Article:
Here are the hydro levers. They’re taller, sure…but not obtrusive.
Riding, I never notice a downside. On steep downhills, the extra vertical rise above the hoods is reassuring. The rest of the time, I don’t notice that it’s there.
Where the magic happens:
If you peel back the rubber cover, here is the fill/bleed port at the top.
Standard tightening mechanism. Note the hydro line going up to the brakes.
Very similar profile for your hand (compared to the ‘non-hydro’ Red on my Madone).
Brifter reach is tool-adjustable, without need for any spacers.
Whoa, she’s a hottie.
Brake line is detachable at the caliper, and the hose is detachable in the standard fashion (with a little brass ferrule to re-secure it under the pinch nut).
Red 22 Compact Cranks, 172.5mm
Red 11 speed rear derailleur, with barrel adjuster.
Cables are still full-length housing. Because they take standard ferrules, it’s easy to trim the brake lines (and easy to install them, as well).
Make Mine a…
So…about the brakes.
Cable-actuated disc brakes have more than enough power to lock up and buck you over the bars, when properly tuned. I don’t need more stopping power. I do want less maintenance and more modulation. The Hydros provide both. What I will do is compare the Hydros to a perfectly-adjusted set of mechanical brakes.
The brakes modulate incredibly progressively over their full range of brake lever travel. When you clamp on them, they provide full brake power…but the ability to gradually add or subtract power is great on limestone, gravel, wet grass, etc. Their modulation is superior (i.e. more linear and gradual) than mechanical disc brakes. They offer the same great stopping power wet or dry, like mechanical brakes. They are completely consistent and repeatable, even when hammering them again and again down the steepest hills in the area. They are incredibly confidence-inspiring, and feel great. I cannot imagine a way of improving upon the modulation and feel. I was a bit concerned that they would be too touchy–that a tiny amount of brake lever throw would generate a huge brake reaction. That’s not the case. The full range of lever travel is useable–and that contributes to the great modulation.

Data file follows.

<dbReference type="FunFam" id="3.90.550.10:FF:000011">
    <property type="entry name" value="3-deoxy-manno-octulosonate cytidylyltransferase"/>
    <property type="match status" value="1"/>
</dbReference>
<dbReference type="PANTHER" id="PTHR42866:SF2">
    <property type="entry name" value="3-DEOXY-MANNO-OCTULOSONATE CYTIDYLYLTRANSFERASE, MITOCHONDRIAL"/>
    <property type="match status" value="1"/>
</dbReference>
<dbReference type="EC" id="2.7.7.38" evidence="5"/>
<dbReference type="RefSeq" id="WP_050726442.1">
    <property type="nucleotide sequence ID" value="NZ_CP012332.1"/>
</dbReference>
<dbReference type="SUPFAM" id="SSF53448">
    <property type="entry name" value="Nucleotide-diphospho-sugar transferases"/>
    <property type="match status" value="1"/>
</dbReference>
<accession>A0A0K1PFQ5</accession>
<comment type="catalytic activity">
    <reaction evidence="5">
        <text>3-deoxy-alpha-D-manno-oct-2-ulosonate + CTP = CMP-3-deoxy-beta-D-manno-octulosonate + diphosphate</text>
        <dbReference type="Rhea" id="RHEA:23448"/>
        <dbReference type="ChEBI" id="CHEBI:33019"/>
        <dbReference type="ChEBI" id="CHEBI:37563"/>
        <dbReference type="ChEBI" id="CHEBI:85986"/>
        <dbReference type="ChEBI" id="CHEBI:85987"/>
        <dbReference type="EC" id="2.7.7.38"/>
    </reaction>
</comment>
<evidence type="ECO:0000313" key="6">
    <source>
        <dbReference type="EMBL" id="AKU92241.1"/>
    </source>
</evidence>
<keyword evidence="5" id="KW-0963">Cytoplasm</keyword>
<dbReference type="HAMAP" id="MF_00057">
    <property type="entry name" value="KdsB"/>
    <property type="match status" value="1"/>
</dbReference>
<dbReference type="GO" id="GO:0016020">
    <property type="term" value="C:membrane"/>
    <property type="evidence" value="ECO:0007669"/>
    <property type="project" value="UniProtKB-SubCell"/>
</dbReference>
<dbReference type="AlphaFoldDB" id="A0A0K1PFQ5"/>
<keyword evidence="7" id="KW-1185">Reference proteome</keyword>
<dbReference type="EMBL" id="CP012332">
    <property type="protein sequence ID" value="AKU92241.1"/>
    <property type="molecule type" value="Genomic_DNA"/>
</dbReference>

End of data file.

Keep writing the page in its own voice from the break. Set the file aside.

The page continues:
My assumption above is that I’m comparing to perfectly adjusted mechanical brakes. That is a relatively challenging/rare condition. To have mechanical brakes them perfectly adjusted, you have to have tight tolerances (because only one pad moves). That makes them prone to getting out of adjustment. The hydros, with both pads moving, have no such issues. Also, because they are hydro, they are self-clearancing. A warped rotor can push the pad back, so it doesn’t rub. Mechanical brakes cannot do that.
To adjust the mechanical disc brakes, you…
1) True rotor; 2) loosen 2 mounting bolts for calipers; 3) loosen mounting screw for brake cable; 4) take up adjuster slack in brake cable; 4) adjust inside of caliper; 5) adjust outside of caliper; 6) crank caliper down tight; 7) tighten mounting bolts; 8) readjust inside of caliper; 9) readjust outside of caliper; 10) apply tension to brake cable, and try to tighten the mounting screw just right; 11) test; 12) start back at #2 and try again.